It’s considered deeply gauche to express a dislike for the holiday season. And I confess, there are indeed chestnuts roasting on my open fire — my gas range anyway. I love the seasonal food and getting together with my loved ones over a bottle of wine and a good meal. I’ve just made (and eaten half of) a batch of truffles.
Yeah, I’ll be hitting up the nutritional atonement plan just like everyone else in January — my god, I’m only human and premenstrual to boot! Stay out of my way unless you want your fingers bitten off! Luckily I’ve used the holidays to hit the gym daily, which is a wonderful treat (and it’s open on Xmas Day! Hooray for Jewish community centres!). I’m telling myself I’m in a “muscle mass gaining” phase. Beefcake! Beefcaaaake! Let’s see… now where did I put that Santa-print muumuu?
But every year I feel a growing sense of revulsion for the annual carnival of consumption that is December in North America. This is, perhaps, the result of living in a fabulously multicultural city, which brings an acute awareness that the world is not entirely made up of people who celebrate Christmas. Yet despite my fortunate placement in a cosmopolitan urban setting, I don’t think I’m alone in this rejection of the grotesque spectacle, even among folks who identify with the Christmas crowd.
Nearly everyone I talk to, from all wallks of life, is sick of the omnipresence of insipid ditties in public spaces and the intense pressure to mortgage the house so they can buy their closest 137 friends a new iPod, both of which appear like a tidal wave of consumer capitalism at approximately 12:01 am on November 1. Many people, like myself, choose not to participate, opting instead for low-key, family/friend-oriented gatherings where the emphasis is on reconnecting and relaxing, rather than ripping open another fugly reindeer sweater and pretending to be thrilled with more crap we don’t need nor want. Some people also choose to say no to unreasonable demands or to family interactions that drain rather than invigorate them. (A certain acquaintance of mine, nine months pregnant, just finished spending two days baking, only to have her three sons and husband shrug and give the cookies a grudging lukewarm review. Lucky for them she can’t move fast otherwise I assume there would have been a decapitation involved.) I can’t recommend this strategy enough! Say no! Scale back! Seriously. Your wallet and stress levels will thank you.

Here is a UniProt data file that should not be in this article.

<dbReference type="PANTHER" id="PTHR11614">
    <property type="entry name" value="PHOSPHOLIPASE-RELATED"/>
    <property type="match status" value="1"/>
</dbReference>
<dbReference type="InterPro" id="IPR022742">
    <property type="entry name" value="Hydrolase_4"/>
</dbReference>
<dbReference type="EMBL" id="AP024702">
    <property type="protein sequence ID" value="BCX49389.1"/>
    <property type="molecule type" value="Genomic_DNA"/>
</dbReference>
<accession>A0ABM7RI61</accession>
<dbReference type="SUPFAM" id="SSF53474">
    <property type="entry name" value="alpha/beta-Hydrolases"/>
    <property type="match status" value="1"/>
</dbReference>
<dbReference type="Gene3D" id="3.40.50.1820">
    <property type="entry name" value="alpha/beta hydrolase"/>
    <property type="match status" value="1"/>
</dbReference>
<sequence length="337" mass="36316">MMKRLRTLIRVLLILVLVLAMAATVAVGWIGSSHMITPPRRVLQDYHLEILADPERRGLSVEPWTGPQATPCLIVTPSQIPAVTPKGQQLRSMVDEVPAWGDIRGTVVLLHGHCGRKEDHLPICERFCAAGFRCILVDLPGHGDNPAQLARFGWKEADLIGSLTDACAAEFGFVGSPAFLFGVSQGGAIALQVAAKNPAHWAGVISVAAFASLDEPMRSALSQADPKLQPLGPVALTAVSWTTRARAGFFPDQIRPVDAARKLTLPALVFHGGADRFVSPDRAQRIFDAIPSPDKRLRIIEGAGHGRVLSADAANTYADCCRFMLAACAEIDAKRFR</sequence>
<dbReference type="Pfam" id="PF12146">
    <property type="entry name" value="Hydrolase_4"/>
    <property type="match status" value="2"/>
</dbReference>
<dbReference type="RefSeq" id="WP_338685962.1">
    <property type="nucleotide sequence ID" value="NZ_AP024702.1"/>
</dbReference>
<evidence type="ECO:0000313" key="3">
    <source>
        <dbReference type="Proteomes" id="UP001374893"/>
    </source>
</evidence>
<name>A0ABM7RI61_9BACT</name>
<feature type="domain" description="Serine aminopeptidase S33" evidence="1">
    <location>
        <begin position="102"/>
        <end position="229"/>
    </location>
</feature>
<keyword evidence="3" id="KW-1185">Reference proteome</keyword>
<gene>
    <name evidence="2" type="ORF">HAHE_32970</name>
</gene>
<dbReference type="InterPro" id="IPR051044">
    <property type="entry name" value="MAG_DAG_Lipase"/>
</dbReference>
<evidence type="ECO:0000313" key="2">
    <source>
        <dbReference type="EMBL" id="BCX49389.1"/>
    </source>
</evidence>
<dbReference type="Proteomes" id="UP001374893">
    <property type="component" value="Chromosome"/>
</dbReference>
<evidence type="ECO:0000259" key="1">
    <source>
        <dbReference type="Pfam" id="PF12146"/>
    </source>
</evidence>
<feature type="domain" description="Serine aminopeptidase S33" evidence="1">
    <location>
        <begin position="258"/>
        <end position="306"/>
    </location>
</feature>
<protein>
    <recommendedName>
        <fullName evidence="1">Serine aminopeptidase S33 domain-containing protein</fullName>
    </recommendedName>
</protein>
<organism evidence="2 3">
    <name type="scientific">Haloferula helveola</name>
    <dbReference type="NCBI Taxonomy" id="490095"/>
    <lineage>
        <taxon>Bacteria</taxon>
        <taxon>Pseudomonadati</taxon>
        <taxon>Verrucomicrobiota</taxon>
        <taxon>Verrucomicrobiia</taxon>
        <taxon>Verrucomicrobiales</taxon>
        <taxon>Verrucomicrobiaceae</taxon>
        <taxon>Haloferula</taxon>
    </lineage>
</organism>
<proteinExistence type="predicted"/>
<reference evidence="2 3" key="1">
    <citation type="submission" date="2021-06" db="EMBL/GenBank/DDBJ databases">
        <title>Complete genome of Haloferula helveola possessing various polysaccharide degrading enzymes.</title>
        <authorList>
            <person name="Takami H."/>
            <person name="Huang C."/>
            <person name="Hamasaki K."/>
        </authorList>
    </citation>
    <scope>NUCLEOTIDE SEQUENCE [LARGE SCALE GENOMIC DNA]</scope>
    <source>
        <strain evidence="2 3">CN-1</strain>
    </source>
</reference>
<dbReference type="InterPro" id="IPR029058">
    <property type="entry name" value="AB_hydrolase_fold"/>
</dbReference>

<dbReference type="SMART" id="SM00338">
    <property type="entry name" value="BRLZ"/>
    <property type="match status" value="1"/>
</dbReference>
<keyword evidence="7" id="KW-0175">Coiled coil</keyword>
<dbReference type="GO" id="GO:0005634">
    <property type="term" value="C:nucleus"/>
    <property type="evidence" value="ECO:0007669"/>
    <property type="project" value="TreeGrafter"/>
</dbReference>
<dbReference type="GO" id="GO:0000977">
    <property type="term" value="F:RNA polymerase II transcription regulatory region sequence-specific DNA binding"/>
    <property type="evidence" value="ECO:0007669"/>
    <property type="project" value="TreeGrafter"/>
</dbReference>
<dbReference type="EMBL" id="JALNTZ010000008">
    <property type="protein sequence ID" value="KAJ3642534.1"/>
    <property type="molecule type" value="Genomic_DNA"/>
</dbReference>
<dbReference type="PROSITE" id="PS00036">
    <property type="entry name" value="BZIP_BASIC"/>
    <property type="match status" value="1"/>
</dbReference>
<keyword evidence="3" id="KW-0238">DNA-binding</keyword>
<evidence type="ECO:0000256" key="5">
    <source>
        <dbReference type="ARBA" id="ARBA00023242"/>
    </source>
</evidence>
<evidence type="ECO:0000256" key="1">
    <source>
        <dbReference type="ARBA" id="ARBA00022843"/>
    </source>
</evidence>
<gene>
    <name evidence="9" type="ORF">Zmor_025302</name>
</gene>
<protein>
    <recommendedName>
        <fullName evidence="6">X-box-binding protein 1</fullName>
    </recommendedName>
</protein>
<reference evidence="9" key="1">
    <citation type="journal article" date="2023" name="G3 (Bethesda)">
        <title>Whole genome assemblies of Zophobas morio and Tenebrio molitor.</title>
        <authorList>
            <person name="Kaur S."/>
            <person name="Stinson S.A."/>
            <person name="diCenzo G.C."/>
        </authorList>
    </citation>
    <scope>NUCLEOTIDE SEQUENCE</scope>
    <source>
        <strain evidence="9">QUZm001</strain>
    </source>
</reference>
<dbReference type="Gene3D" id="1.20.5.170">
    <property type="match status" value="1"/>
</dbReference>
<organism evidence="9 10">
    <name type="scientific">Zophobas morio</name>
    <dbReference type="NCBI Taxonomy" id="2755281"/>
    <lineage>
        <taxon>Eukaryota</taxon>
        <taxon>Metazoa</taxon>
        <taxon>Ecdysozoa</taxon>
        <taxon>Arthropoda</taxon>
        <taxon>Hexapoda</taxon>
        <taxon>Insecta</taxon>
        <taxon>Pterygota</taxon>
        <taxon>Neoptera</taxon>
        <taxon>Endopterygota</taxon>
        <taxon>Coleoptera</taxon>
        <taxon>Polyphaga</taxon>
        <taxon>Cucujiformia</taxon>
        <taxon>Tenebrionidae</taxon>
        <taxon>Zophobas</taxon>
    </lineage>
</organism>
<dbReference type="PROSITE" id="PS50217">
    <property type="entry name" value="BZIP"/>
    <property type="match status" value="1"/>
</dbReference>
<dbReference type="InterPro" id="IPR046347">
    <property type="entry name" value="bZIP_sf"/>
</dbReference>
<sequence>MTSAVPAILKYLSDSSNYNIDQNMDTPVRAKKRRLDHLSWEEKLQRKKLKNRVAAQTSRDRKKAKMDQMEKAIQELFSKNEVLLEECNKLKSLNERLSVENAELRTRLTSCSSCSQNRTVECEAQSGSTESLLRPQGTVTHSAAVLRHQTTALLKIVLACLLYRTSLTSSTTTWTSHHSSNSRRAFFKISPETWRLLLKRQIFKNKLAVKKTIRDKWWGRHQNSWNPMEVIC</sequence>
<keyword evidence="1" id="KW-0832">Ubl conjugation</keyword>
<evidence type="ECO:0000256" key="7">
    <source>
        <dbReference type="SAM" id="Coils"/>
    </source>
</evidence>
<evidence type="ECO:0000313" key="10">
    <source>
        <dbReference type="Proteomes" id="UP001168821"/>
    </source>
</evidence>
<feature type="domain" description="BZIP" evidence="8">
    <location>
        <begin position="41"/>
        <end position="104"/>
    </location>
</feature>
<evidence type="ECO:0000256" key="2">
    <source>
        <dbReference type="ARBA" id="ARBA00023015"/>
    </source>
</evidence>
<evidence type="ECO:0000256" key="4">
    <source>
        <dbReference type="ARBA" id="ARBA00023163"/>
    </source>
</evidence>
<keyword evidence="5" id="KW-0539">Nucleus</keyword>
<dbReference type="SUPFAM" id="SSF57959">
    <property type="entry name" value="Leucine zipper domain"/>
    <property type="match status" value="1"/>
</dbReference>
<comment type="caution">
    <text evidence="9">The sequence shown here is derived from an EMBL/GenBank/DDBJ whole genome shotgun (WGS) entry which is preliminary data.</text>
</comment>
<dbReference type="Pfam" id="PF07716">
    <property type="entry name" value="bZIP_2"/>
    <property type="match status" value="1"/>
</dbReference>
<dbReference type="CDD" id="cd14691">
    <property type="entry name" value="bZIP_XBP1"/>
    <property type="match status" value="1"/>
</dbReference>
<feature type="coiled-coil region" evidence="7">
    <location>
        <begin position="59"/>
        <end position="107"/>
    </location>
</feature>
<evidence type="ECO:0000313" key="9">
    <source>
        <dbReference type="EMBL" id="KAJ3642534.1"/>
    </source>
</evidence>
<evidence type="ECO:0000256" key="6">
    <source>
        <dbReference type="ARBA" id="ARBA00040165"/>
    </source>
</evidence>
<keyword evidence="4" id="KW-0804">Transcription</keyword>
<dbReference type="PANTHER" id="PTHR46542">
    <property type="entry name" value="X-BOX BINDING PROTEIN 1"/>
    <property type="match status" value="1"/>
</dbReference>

This year has seen some splendid successes and spectacular failures for me. In many ways it has been the hardest year of my life. In other areas I feel an immense sense of accomplishment. Through it all there has been one constant: I have committed to self care, which means sticking to a good nutrition and regular exercise plan. It has been far from perfect. But if nothing else it has been a consistent effort.
In January 2006 I gave up sugar, just for the hell of it. I’d read one too many studies about the relationship between simple sugars and inflammation. Plus, I was curious whether my tastes would change. To accommodate this, I had to alter my eating. The first week of coffee was like drinking dirt. Now I notice subtle nuances in the bitter acidity of an espresso that were lost in a double double.